The preview for Babel is a small work of art, flashing striking images of Morocco, Japan, and Mexico as a narrator tells us the Biblical story of Babel. God resented human efforts to build a tower to the heavens, so God cursed the people, creating language barriers to keep them from ever again uniting in such an ambitious project.
The story serves as a prelude to the movie’s interlocking tales of individuals immersed in cultures foreign to them. An American man, vacationing in north Africa, struggles to get medical attention for his wife, badly wounded by a stray bullet. A deaf Japanese teenager, alienated from the hearing world, flounders in her attempts to connect with people around her. A Latina nanny encounters trouble crossing the U.S.-Mexico border with her young, white charges in tow. A rural Muslim family plunges into the abyss of international politics with terrible consequences.
Objectively speaking, Babel presents merely a butterfly-flaps-its-wings chain of events, the fragile links of which become apparent over the course of the nonchronological film. I’m not sure whether Babel truly amounts to much more than that contrivance, but it certainly feels like more. The cast is universally strong, the cinematography is gorgeous, and the storytelling is beautifully empathetic toward each character.
The humanistic screenplay doesn’t play politics; it gives equal weight to the suffering of a privileged American woman and a destitute Moroccan boy. Writer Guillermo Arriaga sketches each character deftly, giving specificity and humanity to would-be stereotypes. The four tales are deeply affecting; whenever Babel shifts from one storyline for another, I feel a momentary pang of regret at leaving the first set of characters, immediately followed by gratitude that we are returning the second.
The “big names” here are Brad Pitt and Cate Blanchett, who play the American couple whose trip to Morocco goes so horribly wrong. Pitt persuasively sheds his golden Hollywood veneer to play a man whose grizzled hair and lined face betray the tragedy he recently endured. Blanchett, always amazing, delivers a heartrending performance, from her first painfully brittle scene to the emotional climax of her reconciliation with Pitt.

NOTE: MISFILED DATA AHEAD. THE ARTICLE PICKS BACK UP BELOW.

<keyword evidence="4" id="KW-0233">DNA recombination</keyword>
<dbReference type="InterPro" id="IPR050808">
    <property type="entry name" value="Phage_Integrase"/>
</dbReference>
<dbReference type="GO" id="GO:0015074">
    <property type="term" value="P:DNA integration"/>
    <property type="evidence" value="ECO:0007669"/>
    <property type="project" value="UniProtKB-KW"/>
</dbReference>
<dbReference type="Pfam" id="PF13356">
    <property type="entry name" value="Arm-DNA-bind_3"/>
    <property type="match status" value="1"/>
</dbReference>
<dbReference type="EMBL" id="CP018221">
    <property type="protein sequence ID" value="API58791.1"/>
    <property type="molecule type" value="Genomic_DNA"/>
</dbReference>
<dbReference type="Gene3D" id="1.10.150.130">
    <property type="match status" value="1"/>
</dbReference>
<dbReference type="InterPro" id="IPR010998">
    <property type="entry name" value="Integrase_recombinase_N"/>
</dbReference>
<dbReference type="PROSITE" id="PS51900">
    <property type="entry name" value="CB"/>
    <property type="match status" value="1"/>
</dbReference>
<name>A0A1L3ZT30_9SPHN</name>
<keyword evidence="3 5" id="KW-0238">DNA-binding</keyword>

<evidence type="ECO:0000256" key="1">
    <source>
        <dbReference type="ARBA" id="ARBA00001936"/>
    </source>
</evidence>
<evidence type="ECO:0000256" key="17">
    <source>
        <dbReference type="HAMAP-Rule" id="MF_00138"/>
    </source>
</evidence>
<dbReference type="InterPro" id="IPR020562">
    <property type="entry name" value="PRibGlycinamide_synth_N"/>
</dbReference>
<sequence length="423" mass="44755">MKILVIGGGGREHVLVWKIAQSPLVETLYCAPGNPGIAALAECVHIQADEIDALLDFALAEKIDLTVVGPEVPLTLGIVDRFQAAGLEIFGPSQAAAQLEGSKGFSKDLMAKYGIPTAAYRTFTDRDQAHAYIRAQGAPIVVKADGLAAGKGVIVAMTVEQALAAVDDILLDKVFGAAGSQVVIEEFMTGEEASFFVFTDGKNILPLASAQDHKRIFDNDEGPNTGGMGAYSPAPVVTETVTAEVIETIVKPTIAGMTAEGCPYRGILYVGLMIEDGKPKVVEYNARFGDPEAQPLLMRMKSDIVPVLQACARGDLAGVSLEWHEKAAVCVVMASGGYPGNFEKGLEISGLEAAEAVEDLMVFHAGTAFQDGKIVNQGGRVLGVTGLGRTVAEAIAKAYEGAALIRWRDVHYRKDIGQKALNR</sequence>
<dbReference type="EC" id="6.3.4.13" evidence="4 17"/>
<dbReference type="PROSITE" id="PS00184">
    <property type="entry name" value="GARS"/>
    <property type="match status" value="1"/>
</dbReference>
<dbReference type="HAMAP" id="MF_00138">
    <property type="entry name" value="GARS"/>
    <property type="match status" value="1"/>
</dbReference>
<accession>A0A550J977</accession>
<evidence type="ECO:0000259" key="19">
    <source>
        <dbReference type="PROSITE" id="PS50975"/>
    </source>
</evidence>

But the unknown actors are just as compelling. For example, Boubker Ait El Caid, making his first film appearance, is astonishingly good as the young Moroccan goatherd. His portrait of adolescence—selfish, rash, but ultimately well-intentioned, even honorable—is immediately recognizable, even across the chasm of cultural difference. Adriana Barraza is deeply sympathetic as the nanny, whose ties to her family and her charges pull her in different directions. And Rinko Kikuchi plays deaf, angry Chieko without ever flinching from the raw vulnerability Babel requires of her.
Director Alejandro González Iñárritu amplifies the actors’ work with ravishing filmmaking. Nearly every other shot in Babel would make an extraordinary still photograph, but beyond that, the filmmaking is immersive, drawing us into the glee of a raucous wedding celebration, the terror of a crowd of people reacting to a sudden gunshot, and the radical isolation of a deaf girl navigating her way through the throng of a nightclub. In the hands of a lesser director, Babel might have been just a pretty travelogue, but Iñárritu’s work is passionate, not superficial.
That said, the links between the stories don’t say much to me. Babel isn’t about violence begetting violence or the effects of globalization or anything like that. I’m not sure I’d necessarily want that—it could be quite pedantic—but the connections that do exist in Babel seem random, meaningless. I confess I’m not sure what Arriaga and Iñárritu want us to take away from the movie beyond a simple appreciation for the humanity of the characters.
And honestly, that simple appreciation is enough for me to recommend the movie. As much as Babel emphasizes cultural divides, the emotions here are universal. In fact, the allusion to the Biblical story is misleading. Languages differences can be overcome in Babel: The deaf girl writes and reads lips; the nanny and her children are bilingual; the stranded Americans have a steadfast translator at their side. One of the most poignant moments in the entire film is wordless: Seeing the agony of the wounded American, an old woman in a hijab silently prepares an opium pipe and holds it to the younger woman’s lips until she drifts away from her pain.
In the end, language barriers aren’t the worst problem. The sharpest, most traumatic failures of communication are between people who speak the same language and yet cannot make themselves understood. It is in exploring that paradox that Babel transcends the mechanics of its plot and ventures into the profound.